I don't think Stone Fisher manufactured anything. If it's not stamped Germany somewhere then I would guess it was made private label by some member of the Cattaraugus branch Case, Champlin, Korn, Robeson, Geneva, Kinfolks, etc or by Boker USA or some similar outfit. It's also very murky with all the shenanigans going on with people trying to avoid tariffs. In my research I've found ads where steel wholesalers are advertising in trade journals that they can sell you Sheffield steel German forged razor blanks that get shipped to Canada first to beat the tariffs. There's all kinds of crazy Congressional testimony where people are arguing for or against the tariffs. Saying that the Germans are undercutting the prices with their new machines that produce better razors cheaper. And the English are undercutting the prices by producing crappy razors cheaper. Frederick Reynolds is a frequent target of scorn. If I come across more info I'll let you know.
Thanks for that Stringer.
Always been shady stuff going on and there still is. I have an older knife stamped "Green River" on the handle but Green River didn't make it. I guess at one time England tried to put Green River out of business by flooding the market with Green River stamped knifes sold at below cost. Not at all a bad knife for the period, fruit wood handle and a tapered tang.
 

vicv

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I used to have a very hard time getting a good Edge on my razor that I could comfortably shave with. I tried Stones. I tried lapping film. Nothing ever seemed to work. I read the science of sharp blog and I tried his method
https://scienceofsharp.com/2016/04/14/simple-straight-razor-honing/

it's so simple and it works every time. It might not be as sexy as using a $700 natural Stone but it produces a better Edge than anything else that I've seen. And it doesn't have to be expensive stuff. For the metal polish I use autosol. For the diamond on leather I used the cheap .5 Micron Chinese paste. leather is just a couple pieces of 12 inch by 2 inch 3 mm veg tan I bought from my local leather supplier and glue down to a piece of glass
The stones I use are a combo 1k/6k king
 

VICTOR J CREAZZI

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I used to have a very hard time getting a good Edge on my razor that I could comfortably shave with. I tried Stones. I tried lapping film. Nothing ever seemed to work. I read the science of sharp blog and I tried his method
https://scienceofsharp.com/2016/04/14/simple-straight-razor-honing/

it's so simple and it works every time. It might not be as sexy as using a $700 natural Stone but it produces a better Edge than anything else that I've seen. And it doesn't have to be expensive stuff. For the metal polish I use autosol. For the diamond on leather I used the cheap .5 Micron Chinese paste. leather is just a couple pieces of 12 inch by 2 inch 3 mm veg tan I bought from my local leather supplier and glue down to a piece of glass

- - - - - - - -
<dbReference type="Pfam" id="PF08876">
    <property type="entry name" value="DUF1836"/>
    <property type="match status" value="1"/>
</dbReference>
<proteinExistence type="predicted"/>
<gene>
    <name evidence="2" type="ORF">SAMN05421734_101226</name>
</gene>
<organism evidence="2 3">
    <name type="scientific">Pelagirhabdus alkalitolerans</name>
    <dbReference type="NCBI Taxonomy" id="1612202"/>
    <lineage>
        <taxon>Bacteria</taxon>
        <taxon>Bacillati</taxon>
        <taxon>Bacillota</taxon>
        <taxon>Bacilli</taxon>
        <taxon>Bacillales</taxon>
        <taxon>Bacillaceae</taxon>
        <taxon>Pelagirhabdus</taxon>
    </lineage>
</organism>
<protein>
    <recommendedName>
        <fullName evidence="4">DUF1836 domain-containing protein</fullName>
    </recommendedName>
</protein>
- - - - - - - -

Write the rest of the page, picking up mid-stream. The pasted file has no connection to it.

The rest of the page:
The stones I use are a combo 1k/6k king
I have a razor that I finished on a 6k King followed by CrOx on a cotton belt laid on a table, just to see how simple and cheap it could be. The razor is very usable. Normally I use Naniwas and clean strops.
 

vicv

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Once again I can't argue with a guy with such a great name.
I've used crox too. Or in this case Lee Valley compound. It has some larger alox mixed in as well. I believe though it's important to have it as a hanging strop and it be denim. The abrasive type or size isn't important. I've also used cotton on a table and the results are not nearly as good
From my perspective the issue with just stones is it makes too sharp of an edge. Has too much bite and digs into skin as well and cutting hair. With a hanging pasted strop you're slightly rounding over the edge. Makes for a smoother shave. It's bad for knives good for shaving
 

Desert Rat

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A new to me Kamisori. I wanted to do a full Arkansas stone progression with this one which is pretty normal for me. It wasn't in bad condition, just some very small chips and dings barley visible to the naked eye. I put it on a Washita to set the bevel and with some localized pressure had everything going in the right direction. Then I went to Kapton tape to finish things up. About an hour later and no less then four Washita stones it was apparent that I would be several hours just removing the small chips. Them Washita's wanted nothing to do with this steel. I switched to my little coticule on the manufactured coticule slurry and had the damage out in about fifteen minutes.


I wish I had a couple more inches to work with on that coticule but it never disappoints with a mid to upper level HHT and a real comfortable shave.

Does anyone know the maker of that kamisori or what the kanji says?
 

kayman67

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Kapton tape is developed by Dupont which is a HN general purpose film with silicon adhesive. Kapton® polyimide films shows excellent electrical insulation properties, high temperature resistant, and excellent solvent resistant. Kapton tape combines excellent physical, electrical, and mechanical properties, and has been used in applications at temperatures as low as -273°C (-459°F) and as high as 400°C (752°F).

end of quote
But these days many Chinese manufacturers make something that looks like this and maybe mimics some of the behaviour, but for razors is not as resilient.
 

vicv

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Ok I know what the tape is. I was wondering what it had to do with sharpening